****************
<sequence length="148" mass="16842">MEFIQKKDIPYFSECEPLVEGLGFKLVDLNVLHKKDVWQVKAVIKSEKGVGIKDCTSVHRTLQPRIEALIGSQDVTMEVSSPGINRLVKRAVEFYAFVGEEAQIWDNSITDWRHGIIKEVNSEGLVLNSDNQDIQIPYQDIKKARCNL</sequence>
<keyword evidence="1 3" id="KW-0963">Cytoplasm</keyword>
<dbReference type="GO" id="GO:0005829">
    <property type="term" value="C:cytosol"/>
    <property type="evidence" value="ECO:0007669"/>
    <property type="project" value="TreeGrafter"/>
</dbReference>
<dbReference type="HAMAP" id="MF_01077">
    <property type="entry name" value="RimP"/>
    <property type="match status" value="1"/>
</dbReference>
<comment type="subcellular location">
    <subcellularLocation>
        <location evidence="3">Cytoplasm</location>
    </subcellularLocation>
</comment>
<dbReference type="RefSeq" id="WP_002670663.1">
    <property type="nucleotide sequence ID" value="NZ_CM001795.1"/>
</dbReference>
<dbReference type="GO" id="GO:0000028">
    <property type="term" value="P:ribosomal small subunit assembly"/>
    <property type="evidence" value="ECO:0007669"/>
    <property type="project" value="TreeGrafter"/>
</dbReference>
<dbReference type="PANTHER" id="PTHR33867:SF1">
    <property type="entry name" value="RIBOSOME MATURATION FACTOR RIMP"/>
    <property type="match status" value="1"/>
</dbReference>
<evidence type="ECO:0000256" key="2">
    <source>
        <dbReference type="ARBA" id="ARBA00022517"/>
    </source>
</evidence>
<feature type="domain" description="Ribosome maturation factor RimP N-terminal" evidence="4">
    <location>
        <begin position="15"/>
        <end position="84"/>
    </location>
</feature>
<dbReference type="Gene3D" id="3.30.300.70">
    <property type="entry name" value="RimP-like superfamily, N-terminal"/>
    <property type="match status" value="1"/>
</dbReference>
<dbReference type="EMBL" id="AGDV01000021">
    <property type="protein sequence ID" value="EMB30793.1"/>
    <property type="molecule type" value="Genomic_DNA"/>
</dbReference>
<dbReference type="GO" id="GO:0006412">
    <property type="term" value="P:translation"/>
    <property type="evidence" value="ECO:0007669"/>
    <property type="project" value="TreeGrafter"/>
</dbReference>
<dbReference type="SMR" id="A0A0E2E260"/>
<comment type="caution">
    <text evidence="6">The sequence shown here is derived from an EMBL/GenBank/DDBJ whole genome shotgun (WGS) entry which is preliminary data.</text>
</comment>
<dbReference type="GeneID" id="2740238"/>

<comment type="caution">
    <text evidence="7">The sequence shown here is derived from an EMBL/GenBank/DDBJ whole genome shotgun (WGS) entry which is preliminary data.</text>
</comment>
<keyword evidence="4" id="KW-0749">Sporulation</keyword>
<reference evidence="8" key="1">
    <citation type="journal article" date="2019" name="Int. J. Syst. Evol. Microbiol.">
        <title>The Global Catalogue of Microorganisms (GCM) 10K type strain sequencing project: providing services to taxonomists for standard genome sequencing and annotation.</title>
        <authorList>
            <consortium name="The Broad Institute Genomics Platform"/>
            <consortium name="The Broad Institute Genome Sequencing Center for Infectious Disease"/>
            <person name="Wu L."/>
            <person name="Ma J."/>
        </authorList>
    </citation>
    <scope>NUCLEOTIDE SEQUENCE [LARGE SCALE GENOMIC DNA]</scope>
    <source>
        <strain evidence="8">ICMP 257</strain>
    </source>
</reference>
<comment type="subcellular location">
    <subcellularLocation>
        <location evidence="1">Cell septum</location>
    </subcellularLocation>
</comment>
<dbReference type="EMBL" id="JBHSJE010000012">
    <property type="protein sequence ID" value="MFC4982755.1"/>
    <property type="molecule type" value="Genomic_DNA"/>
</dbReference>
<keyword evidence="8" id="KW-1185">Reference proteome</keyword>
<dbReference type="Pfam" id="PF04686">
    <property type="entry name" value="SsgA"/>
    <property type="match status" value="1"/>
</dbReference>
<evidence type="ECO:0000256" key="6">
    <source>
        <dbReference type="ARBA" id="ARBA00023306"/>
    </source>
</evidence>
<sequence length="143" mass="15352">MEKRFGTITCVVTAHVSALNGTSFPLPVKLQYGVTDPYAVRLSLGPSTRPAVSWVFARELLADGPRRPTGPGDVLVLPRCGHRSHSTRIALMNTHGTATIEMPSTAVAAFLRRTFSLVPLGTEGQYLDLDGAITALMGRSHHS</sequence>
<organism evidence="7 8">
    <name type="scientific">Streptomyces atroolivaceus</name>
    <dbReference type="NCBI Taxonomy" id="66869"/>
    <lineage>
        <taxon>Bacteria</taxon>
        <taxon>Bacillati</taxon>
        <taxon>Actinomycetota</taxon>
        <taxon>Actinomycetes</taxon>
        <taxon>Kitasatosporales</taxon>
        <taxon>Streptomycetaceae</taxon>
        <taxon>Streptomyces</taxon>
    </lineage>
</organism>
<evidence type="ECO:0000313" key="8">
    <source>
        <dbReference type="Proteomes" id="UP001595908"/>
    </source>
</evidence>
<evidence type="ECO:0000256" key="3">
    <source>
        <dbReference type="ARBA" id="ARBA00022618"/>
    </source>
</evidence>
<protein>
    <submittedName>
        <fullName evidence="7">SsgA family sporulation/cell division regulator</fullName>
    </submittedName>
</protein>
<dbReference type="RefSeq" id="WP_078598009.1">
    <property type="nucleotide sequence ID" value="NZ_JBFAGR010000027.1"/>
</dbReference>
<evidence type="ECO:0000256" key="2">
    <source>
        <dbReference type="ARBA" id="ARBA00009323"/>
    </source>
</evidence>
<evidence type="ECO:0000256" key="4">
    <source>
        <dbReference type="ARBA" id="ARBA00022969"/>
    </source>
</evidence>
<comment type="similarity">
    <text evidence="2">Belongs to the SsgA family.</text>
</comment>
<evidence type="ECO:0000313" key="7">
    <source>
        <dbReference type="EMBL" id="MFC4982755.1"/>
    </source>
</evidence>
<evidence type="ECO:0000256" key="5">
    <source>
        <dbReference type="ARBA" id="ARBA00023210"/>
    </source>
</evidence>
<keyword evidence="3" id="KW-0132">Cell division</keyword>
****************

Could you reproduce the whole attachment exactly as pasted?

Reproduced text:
<sequence length="148" mass="16842">MEFIQKKDIPYFSECEPLVEGLGFKLVDLNVLHKKDVWQVKAVIKSEKGVGIKDCTSVHRTLQPRIEALIGSQDVTMEVSSPGINRLVKRAVEFYAFVGEEAQIWDNSITDWRHGIIKEVNSEGLVLNSDNQDIQIPYQDIKKARCNL</sequence>
<keyword evidence="1 3" id="KW-0963">Cytoplasm</keyword>
<dbReference type="GO" id="GO:0005829">
    <property type="term" value="C:cytosol"/>
    <property type="evidence" value="ECO:0007669"/>
    <property type="project" value="TreeGrafter"/>
</dbReference>
<dbReference type="HAMAP" id="MF_01077">
    <property type="entry name" value="RimP"/>
    <property type="match status" value="1"/>
</dbReference>
<comment type="subcellular location">
    <subcellularLocation>
        <location evidence="3">Cytoplasm</location>
    </subcellularLocation>
</comment>
<dbReference type="RefSeq" id="WP_002670663.1">
    <property type="nucleotide sequence ID" value="NZ_CM001795.1"/>
</dbReference>
<dbReference type="GO" id="GO:0000028">
    <property type="term" value="P:ribosomal small subunit assembly"/>
    <property type="evidence" value="ECO:0007669"/>
    <property type="project" value="TreeGrafter"/>
</dbReference>
<dbReference type="PANTHER" id="PTHR33867:SF1">
    <property type="entry name" value="RIBOSOME MATURATION FACTOR RIMP"/>
    <property type="match status" value="1"/>
</dbReference>
<evidence type="ECO:0000256" key="2">
    <source>
        <dbReference type="ARBA" id="ARBA00022517"/>
    </source>
</evidence>
<feature type="domain" description="Ribosome maturation factor RimP N-terminal" evidence="4">
    <location>
        <begin position="15"/>
        <end position="84"/>
    </location>
</feature>
<dbReference type="Gene3D" id="3.30.300.70">
    <property type="entry name" value="RimP-like superfamily, N-terminal"/>
    <property type="match status" value="1"/>
</dbReference>
<dbReference type="EMBL" id="AGDV01000021">
    <property type="protein sequence ID" value="EMB30793.1"/>
    <property type="molecule type" value="Genomic_DNA"/>
</dbReference>
<dbReference type="GO" id="GO:0006412">
    <property type="term" value="P:translation"/>
    <property type="evidence" value="ECO:0007669"/>
    <property type="project" value="TreeGrafter"/>
</dbReference>
<dbReference type="SMR" id="A0A0E2E260"/>
<comment type="caution">
    <text evidence="6">The sequence shown here is derived from an EMBL/GenBank/DDBJ whole genome shotgun (WGS) entry which is preliminary data.</text>
</comment>
<dbReference type="GeneID" id="2740238"/>

<comment type="caution">
    <text evidence="7">The sequence shown here is derived from an EMBL/GenBank/DDBJ whole genome shotgun (WGS) entry which is preliminary data.</text>
</comment>
<keyword evidence="4" id="KW-0749">Sporulation</keyword>
<reference evidence="8" key="1">
    <citation type="journal article" date="2019" name="Int. J. Syst. Evol. Microbiol.">
        <title>The Global Catalogue of Microorganisms (GCM) 10K type strain sequencing project: providing services to taxonomists for standard genome sequencing and annotation.</title>
        <authorList>
            <consortium name="The Broad Institute Genomics Platform"/>
            <consortium name="The Broad Institute Genome Sequencing Center for Infectious Disease"/>
            <person name="Wu L."/>
            <person name="Ma J."/>
        </authorList>
    </citation>
    <scope>NUCLEOTIDE SEQUENCE [LARGE SCALE GENOMIC DNA]</scope>
    <source>
        <strain evidence="8">ICMP 257</strain>
    </source>
</reference>
<comment type="subcellular location">
    <subcellularLocation>
        <location evidence="1">Cell septum</location>
    </subcellularLocation>
</comment>
<dbReference type="EMBL" id="JBHSJE010000012">
    <property type="protein sequence ID" value="MFC4982755.1"/>
    <property type="molecule type" value="Genomic_DNA"/>
</dbReference>
<keyword evidence="8" id="KW-1185">Reference proteome</keyword>
<dbReference type="Pfam" id="PF04686">
    <property type="entry name" value="SsgA"/>
    <property type="match status" value="1"/>
</dbReference>
<evidence type="ECO:0000256" key="6">
    <source>
        <dbReference type="ARBA" id="ARBA00023306"/>
    </source>
</evidence>
<sequence length="143" mass="15352">MEKRFGTITCVVTAHVSALNGTSFPLPVKLQYGVTDPYAVRLSLGPSTRPAVSWVFARELLADGPRRPTGPGDVLVLPRCGHRSHSTRIALMNTHGTATIEMPSTAVAAFLRRTFSLVPLGTEGQYLDLDGAITALMGRSHHS</sequence>
<organism evidence="7 8">
    <name type="scientific">Streptomyces atroolivaceus</name>
    <dbReference type="NCBI Taxonomy" id="66869"/>
    <lineage>
        <taxon>Bacteria</taxon>
        <taxon>Bacillati</taxon>
        <taxon>Actinomycetota</taxon>
        <taxon>Actinomycetes</taxon>
        <taxon>Kitasatosporales</taxon>
        <taxon>Streptomycetaceae</taxon>
        <taxon>Streptomyces</taxon>
    </lineage>
</organism>
<evidence type="ECO:0000313" key="8">
    <source>
        <dbReference type="Proteomes" id="UP001595908"/>
    </source>
</evidence>
<evidence type="ECO:0000256" key="3">
    <source>
        <dbReference type="ARBA" id="ARBA00022618"/>
    </source>
</evidence>
<protein>
    <submittedName>
        <fullName evidence="7">SsgA family sporulation/cell division regulator</fullName>
    </submittedName>
</protein>
<dbReference type="RefSeq" id="WP_078598009.1">
    <property type="nucleotide sequence ID" value="NZ_JBFAGR010000027.1"/>
</dbReference>
<evidence type="ECO:0000256" key="2">
    <source>
        <dbReference type="ARBA" id="ARBA00009323"/>
    </source>
</evidence>
<evidence type="ECO:0000256" key="4">
    <source>
        <dbReference type="ARBA" id="ARBA00022969"/>
    </source>
</evidence>
<comment type="similarity">
    <text evidence="2">Belongs to the SsgA family.</text>
</comment>
<evidence type="ECO:0000313" key="7">
    <source>
        <dbReference type="EMBL" id="MFC4982755.1"/>
    </source>
</evidence>
<evidence type="ECO:0000256" key="5">
    <source>
        <dbReference type="ARBA" id="ARBA00023210"/>
    </source>
</evidence>
<keyword evidence="3" id="KW-0132">Cell division</keyword>